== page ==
St. Petersburg City Council discussions about sharing the Tampa Bay Rays with Montreal will likely begin within the next three months, according to Council Chair Charlie Gerdes.
The Tampa Bay Times reported Thursday Major League Baseball gave the OK to the Rays to begin exploring the possibility of splitting home games between the team’s existing home in St. Petersburg at Tropicana Field and Montreal.
But the Rays need a lot more than MLB’s blessing.
“Since the Memorandum of Understanding (MOU) that allowed them to look in Tampa expired, they’re not allowed to talk to anyone else,” Gerdes said. “So if they want to explore looking at Montreal or anywhere else, there will have to be another MOU to give them another window to explore this business opportunity.”
That would mean St. Petersburg Mayor Rick Kriseman would first have to negotiate a new deal with the Rays. That deal, if one is even reached, would then be subject to City Council approval.
“I think the process of considering it, talking about it, can start pretty quickly,” Gerdes said. “But the way it worked last time was, I was the first one to bring it up when Bill Foster was Mayor and it got defeated 4-4 and then Kriseman came in and he tried to make a deal. So there’s a lot.”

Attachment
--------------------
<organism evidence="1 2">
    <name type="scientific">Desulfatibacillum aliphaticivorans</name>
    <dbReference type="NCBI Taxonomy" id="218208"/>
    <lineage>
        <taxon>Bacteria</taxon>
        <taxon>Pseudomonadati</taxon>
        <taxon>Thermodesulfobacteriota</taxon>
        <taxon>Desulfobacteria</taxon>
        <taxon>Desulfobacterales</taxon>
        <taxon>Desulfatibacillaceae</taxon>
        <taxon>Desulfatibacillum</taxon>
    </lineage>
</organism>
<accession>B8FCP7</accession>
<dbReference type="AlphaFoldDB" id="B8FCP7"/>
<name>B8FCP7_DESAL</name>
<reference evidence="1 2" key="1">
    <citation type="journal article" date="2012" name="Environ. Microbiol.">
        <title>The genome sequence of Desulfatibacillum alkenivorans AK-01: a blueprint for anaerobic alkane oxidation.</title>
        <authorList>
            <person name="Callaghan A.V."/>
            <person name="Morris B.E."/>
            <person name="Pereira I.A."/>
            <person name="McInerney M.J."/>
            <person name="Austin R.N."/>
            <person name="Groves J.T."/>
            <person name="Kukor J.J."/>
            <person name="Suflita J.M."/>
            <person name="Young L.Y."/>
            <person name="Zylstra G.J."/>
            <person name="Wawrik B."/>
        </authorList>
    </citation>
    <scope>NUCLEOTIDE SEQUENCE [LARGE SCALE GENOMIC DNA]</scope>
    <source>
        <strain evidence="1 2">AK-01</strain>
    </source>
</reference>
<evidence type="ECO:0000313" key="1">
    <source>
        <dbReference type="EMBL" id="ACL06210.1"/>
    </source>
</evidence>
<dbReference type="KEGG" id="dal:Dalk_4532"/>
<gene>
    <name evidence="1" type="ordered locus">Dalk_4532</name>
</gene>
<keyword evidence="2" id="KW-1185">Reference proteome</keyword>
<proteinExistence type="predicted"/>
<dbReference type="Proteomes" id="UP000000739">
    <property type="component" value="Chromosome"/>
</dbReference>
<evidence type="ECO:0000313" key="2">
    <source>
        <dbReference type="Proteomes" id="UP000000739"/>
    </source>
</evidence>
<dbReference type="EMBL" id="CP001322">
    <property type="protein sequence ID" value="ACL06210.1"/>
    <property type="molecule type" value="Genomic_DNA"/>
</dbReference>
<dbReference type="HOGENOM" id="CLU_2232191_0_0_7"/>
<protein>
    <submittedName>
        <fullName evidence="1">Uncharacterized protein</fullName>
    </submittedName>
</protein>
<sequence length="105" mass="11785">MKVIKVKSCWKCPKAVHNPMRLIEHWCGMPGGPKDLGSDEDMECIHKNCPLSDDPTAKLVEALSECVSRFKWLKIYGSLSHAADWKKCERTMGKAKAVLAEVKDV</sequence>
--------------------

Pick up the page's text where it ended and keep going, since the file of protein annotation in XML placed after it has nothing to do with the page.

There’s a lot to consider. The Tampa Bay Rays have long been itching for a new stadium in hopes of increasing their consistently bottom of the barrel home game attendance. Attempts to get a stadium deal in Ybor City fizzled for lack of funding options and the team has been lackluster about staying in St. Pete.
If they were to split home games between St. Pete and Montreal, it could further degrade the already low public appetite for a taxpayer subsidized stadium.
“I think the initial reaction is going to be, oh my God, that’s crazy and why should we build a stadium for half the games,” Gerdes said. “But when you take a deep breath and are receptive to hearing the reasons, it makes sense.”
Gerdes said a split-season arrangement with the Rays could mean a cheaper stadium.
“The stadium could be smaller and it wouldn’t necessarily have to have a roof on it because Montreal is cold in April and May. St. Petersburg is hot in July in August. So if you split up the games by the comfort calendar, maybe you don’t have to put a roof on it. That saves a lot of money,” Gerdes said.
“The other piece the equation is do the Rays keep their development rights and if they do keep their development rights then maybe the Rays contribution to a new stadium would be expected to be higher in terms of their participation,” he added.
There are other questions, too. Like, what would the Rays be called? Would they still be the Tampa Bay Rays if they played half their home games in another country? And how would they split the games. Would it be split between the first half of the season and second half of the season? Which city would host playoff games?
“Those are the hard baseball questions,” Gerdes said.
Kriseman has not responded to the news yet. He’s giving a press conference at the St. Pete Police Headquarters near downtown at 4 p.m. Thursday to answer questions.